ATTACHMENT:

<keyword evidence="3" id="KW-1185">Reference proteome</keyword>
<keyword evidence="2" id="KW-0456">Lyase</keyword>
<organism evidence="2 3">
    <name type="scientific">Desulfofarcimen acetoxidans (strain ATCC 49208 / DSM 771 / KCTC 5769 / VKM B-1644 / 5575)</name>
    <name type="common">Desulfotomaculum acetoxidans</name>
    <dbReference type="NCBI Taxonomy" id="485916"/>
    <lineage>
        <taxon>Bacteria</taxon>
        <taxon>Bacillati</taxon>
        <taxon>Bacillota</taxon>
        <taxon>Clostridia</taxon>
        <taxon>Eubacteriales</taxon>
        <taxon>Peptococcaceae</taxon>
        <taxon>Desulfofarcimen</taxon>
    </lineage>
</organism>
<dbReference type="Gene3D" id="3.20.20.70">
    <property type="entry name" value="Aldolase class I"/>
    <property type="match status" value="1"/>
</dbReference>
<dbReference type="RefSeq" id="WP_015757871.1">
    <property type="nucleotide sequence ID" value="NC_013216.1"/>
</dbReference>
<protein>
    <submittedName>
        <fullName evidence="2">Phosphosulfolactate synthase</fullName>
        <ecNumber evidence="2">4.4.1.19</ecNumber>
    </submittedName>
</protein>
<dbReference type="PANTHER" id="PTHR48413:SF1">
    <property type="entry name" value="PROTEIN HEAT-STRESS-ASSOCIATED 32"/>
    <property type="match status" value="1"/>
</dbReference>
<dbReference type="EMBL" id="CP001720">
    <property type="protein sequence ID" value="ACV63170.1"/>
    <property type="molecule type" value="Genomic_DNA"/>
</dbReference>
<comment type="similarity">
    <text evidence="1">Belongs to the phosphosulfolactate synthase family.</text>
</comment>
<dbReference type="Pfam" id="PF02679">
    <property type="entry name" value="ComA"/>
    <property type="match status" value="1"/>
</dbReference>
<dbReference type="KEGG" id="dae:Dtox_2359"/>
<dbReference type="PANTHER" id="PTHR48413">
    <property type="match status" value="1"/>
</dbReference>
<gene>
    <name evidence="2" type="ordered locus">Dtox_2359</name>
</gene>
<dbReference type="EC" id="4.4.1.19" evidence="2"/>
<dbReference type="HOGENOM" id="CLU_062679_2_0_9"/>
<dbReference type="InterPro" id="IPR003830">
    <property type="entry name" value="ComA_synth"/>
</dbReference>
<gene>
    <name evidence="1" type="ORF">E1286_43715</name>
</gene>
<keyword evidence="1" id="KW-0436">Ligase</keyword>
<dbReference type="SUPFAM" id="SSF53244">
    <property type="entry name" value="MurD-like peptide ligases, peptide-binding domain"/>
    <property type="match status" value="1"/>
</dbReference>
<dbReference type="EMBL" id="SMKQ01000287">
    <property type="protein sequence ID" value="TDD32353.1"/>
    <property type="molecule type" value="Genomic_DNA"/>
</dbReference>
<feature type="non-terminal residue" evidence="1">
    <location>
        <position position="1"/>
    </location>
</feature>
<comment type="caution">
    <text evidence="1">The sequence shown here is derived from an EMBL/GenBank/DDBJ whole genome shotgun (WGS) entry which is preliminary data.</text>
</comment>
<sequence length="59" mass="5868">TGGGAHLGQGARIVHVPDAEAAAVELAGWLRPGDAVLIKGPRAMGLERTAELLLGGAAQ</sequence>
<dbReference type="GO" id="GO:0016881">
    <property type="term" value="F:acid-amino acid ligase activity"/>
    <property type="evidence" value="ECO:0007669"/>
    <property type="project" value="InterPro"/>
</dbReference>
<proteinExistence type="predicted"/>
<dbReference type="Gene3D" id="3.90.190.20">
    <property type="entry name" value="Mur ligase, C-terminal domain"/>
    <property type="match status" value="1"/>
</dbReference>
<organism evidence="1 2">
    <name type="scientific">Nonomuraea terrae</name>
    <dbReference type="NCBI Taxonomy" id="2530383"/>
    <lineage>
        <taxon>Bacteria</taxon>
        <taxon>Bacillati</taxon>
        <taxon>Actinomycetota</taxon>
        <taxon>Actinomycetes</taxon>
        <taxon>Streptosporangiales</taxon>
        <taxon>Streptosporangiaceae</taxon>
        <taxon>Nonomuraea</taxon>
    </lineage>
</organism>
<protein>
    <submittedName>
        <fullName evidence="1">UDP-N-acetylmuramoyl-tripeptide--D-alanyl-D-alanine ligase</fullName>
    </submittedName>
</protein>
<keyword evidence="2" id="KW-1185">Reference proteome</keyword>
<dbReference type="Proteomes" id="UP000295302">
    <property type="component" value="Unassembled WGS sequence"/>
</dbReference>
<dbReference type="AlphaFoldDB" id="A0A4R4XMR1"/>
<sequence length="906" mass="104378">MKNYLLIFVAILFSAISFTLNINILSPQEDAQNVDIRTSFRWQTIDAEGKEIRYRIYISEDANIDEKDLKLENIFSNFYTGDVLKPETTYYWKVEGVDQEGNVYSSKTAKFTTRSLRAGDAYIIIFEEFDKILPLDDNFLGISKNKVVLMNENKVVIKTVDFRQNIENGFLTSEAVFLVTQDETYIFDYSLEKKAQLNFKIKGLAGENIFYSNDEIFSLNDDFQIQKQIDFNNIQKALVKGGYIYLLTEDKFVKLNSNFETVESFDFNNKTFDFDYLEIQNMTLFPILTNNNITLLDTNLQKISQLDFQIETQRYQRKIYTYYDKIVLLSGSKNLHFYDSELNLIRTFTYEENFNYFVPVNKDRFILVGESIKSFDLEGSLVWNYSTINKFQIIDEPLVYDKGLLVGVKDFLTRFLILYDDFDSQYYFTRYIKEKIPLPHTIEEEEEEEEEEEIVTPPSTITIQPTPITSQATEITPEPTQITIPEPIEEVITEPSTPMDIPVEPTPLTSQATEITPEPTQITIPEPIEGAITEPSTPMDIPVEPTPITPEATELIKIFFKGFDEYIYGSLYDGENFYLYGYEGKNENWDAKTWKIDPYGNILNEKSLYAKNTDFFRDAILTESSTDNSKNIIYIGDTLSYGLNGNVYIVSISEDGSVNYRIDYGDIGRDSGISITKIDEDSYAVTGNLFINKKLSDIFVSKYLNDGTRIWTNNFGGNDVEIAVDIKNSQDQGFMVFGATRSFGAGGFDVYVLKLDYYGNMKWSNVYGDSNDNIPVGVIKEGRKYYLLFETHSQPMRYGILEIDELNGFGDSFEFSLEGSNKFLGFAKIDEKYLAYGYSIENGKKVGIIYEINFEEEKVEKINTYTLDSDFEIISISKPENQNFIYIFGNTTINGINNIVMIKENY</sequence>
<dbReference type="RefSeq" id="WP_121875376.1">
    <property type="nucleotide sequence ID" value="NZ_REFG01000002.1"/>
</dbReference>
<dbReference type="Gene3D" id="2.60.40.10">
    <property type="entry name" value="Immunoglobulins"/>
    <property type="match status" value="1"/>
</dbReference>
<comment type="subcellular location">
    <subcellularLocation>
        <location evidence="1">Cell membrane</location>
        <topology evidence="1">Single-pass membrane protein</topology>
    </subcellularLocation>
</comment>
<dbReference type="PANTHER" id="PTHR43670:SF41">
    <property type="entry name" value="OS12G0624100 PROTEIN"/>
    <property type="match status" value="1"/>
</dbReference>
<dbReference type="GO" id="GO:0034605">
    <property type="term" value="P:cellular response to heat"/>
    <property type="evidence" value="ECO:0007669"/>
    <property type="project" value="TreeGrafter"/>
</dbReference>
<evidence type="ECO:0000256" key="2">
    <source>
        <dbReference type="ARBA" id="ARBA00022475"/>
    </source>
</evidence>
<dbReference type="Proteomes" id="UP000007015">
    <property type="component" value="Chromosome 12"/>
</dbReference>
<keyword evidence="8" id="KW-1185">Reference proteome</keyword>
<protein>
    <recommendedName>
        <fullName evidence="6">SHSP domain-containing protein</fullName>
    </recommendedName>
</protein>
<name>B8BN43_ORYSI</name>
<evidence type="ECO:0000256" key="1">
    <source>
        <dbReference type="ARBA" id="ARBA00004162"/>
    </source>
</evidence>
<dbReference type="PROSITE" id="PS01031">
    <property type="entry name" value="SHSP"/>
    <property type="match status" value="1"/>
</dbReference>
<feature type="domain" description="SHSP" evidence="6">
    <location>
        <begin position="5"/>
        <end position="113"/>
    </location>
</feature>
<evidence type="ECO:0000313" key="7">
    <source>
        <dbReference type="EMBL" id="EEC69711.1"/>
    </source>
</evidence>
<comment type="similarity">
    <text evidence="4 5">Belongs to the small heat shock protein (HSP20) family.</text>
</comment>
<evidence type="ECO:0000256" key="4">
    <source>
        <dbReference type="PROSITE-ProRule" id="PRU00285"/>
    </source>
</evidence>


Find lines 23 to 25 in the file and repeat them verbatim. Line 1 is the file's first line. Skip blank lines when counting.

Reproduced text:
</dbReference>
<protein>
    <submittedName>